I will also share lessons learned about giving people second chances when they are released, regardless of the crimes, to help them repay their debts to the victims and their families, and society as a whole, which can benefit us all.
I’m so grateful to Greyston Bakery for helping to open my mind to the possibilities.
Thank you for reading my story and please send any questions via my LinkedIn page and I’ll try and respond as quickly as I can.
Jon “Facebook Finger” Singer
This book is dedicated to all the men I met in the Sarasota and Bergen County jails who kept me entertained and sane while incarcerated, mostly for opening my big mouth and criticizing judges and prosecutors, for what were violations of my First Amendment rights.
These individuals were often funny and kind and there was practically never a dull moment, and it taught me a great deal about empathy and about not judging a book by its cover.
Far too many people are misjudged and mistreated by the criminal justice system, which weighs heavily in favor of the State, especially for individuals who are often misrepresented by overworked, underpaid public defenders, who are sometimes accurately referred to as public offenders or pretenders.
While there are many highly qualified and determined public defenders who passionately fight for their clients, they are often severely outgunned by what seem to be the unlimited resources of prosecutors, and are too often ineffective in helping inmates to fully assert their rights.
This book is also dedicated to Greyston Bakery, and their employees, a remarkable organization founded by Bernie Glassman, a practitioner of Zen Buddhism in Riverdale, New York, who wanted to help individuals in his community and ultimately in Yonkers, New York.
According to Greyston, “In 1982, Bernie Glassman, a Brooklyn-born Zen Buddhism teacher, was living with his students in a home called Greyston Mansion located north of Manhattan. Along with the Zen Community of New York (ZCNY), Bernie opened a small bakery café nearby as a way to employ the students.
The café successfully supported the students, but Bernie wanted to do more. His Buddhist beliefs drew him to community development and work with the homeless and unemployed. His opportunity came when the mayor of Yonkers invited the ZCNY to move the business to his city. At the time, Yonkers had the highest per capita homeless population in the country. The ZCNY sold Greyston Mansion, closed the café, and moved into one of Yonkers’ most troubled neighborhoods. There, an abandoned lasagna factory became home to Greyston Bakery.”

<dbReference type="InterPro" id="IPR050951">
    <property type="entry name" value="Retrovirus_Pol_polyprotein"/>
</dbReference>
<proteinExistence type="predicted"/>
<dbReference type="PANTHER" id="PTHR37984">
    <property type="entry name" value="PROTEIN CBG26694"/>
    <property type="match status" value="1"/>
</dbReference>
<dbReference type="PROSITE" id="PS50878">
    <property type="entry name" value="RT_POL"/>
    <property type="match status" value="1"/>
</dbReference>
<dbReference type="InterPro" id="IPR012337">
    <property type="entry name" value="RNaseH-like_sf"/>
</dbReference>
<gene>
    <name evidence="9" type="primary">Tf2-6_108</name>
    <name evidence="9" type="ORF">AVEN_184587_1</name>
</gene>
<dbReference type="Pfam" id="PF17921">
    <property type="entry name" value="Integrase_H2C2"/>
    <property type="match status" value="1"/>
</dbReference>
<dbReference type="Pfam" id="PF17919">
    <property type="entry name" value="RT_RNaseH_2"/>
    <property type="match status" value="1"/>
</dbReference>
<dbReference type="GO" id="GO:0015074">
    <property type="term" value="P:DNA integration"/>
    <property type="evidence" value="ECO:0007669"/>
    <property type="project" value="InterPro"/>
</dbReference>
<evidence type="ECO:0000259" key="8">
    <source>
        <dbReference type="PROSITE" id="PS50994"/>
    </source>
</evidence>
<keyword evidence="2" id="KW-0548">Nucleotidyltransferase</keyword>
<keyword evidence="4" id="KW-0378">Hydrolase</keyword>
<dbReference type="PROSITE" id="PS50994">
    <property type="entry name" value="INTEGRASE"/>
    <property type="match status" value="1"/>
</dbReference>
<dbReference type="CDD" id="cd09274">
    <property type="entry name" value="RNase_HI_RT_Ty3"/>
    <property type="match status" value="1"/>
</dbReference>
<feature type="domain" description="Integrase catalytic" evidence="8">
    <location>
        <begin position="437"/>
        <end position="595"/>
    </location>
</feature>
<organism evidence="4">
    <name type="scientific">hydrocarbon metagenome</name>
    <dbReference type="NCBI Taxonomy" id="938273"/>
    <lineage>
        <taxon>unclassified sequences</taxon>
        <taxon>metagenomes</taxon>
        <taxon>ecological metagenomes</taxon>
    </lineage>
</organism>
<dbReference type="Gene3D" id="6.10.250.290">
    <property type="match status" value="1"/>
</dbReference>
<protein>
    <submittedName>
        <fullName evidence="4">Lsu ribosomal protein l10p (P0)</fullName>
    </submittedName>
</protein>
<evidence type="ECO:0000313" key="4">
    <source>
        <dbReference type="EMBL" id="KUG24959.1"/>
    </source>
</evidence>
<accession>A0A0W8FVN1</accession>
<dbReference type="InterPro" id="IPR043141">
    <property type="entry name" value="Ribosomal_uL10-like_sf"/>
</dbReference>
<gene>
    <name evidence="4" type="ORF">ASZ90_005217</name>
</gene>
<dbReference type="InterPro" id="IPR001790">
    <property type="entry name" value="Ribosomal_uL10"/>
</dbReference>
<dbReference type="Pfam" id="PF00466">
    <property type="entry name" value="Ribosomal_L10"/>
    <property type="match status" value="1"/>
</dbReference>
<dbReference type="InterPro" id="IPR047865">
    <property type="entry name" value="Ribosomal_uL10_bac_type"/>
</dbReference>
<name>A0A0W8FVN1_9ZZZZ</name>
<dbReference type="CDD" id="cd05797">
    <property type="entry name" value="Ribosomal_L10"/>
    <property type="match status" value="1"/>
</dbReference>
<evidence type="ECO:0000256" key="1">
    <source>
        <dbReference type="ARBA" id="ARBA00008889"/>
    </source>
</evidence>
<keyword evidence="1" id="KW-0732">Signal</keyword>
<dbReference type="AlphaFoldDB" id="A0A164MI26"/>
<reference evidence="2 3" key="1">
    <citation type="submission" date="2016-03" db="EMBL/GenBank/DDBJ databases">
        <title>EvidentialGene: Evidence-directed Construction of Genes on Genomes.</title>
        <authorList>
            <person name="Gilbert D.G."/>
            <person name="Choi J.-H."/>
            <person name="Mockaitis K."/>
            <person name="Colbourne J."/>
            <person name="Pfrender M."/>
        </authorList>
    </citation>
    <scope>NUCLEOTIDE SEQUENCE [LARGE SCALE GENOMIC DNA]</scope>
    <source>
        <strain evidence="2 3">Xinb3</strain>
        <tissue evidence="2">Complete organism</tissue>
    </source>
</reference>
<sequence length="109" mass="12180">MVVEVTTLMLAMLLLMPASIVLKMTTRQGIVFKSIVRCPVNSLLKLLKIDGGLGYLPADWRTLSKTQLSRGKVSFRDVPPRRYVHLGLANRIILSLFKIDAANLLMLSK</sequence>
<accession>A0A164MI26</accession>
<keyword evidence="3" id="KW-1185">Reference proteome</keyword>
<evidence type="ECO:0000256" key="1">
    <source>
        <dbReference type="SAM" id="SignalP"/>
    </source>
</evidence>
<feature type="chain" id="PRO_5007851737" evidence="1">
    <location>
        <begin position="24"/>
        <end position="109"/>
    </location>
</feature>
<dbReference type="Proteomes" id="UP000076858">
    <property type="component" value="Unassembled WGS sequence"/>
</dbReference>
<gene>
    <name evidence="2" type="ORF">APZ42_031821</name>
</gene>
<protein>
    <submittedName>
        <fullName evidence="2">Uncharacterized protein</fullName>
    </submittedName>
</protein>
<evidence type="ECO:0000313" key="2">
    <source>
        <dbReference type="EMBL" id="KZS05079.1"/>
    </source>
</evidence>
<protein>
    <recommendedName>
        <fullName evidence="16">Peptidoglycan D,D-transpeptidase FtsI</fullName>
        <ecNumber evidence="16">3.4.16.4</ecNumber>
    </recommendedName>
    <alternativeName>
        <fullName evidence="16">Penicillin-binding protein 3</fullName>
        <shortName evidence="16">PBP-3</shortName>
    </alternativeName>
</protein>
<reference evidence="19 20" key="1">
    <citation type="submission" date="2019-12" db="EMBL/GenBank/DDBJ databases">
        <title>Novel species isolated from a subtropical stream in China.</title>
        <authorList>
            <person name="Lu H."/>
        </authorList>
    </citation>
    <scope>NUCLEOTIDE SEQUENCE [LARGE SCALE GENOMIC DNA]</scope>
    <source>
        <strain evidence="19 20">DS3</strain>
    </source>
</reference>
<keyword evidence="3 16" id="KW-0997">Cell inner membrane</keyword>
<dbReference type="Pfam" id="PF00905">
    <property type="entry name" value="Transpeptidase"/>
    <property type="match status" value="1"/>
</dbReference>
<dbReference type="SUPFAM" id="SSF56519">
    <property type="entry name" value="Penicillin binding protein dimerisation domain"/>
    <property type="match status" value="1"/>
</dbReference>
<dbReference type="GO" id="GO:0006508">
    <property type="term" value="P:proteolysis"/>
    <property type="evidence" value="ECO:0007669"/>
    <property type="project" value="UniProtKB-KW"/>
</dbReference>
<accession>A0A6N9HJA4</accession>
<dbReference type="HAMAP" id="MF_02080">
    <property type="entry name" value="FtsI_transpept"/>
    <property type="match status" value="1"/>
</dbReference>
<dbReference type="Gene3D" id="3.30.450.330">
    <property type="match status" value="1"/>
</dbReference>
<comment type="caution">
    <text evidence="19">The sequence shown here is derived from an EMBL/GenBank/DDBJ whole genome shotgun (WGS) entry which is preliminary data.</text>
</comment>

Bernie Glassman had the radical idea of helping people with criminal records, who have a hard time finding employment, by hiring with no questions asked to give them second chances.
Fast forward to today and Greystone employs nearly two hundred individuals, and helps with housing and a variety of different social services and supports in the community.
Greyston also helps other companies learn how to use their method of “Open Hiring” to create employment opportunities for justice involved individuals.
As a result of being introduced to Ben Cohen of Ben and Jerry’s Ice Cream years ago, who asked if Bernie could make lots of brownies for their ice cream, Greyston now makes over 30,000 pounds of brownies a day and has touched the lives of thousands of formally incarcerated individuals and their families, making the world a better and sweeter place.
Through their Center for Open Hiring, Greyston makes an impact far behind Yonkers and around the country, by helping companies learn how to offer their groundbreaking Open Hiring methods and, with The Body Shop, around the world.
Thank god for Greyston Bakery and all of their amazing people, and for all of the companies and individuals that are learning from their great example, and providing jobs to people who badly need them and need to be reintegrated into society.
Learn how this all began in 20 Years of Advocacy.
(c) 2021 Jon Singer All Rights Reserved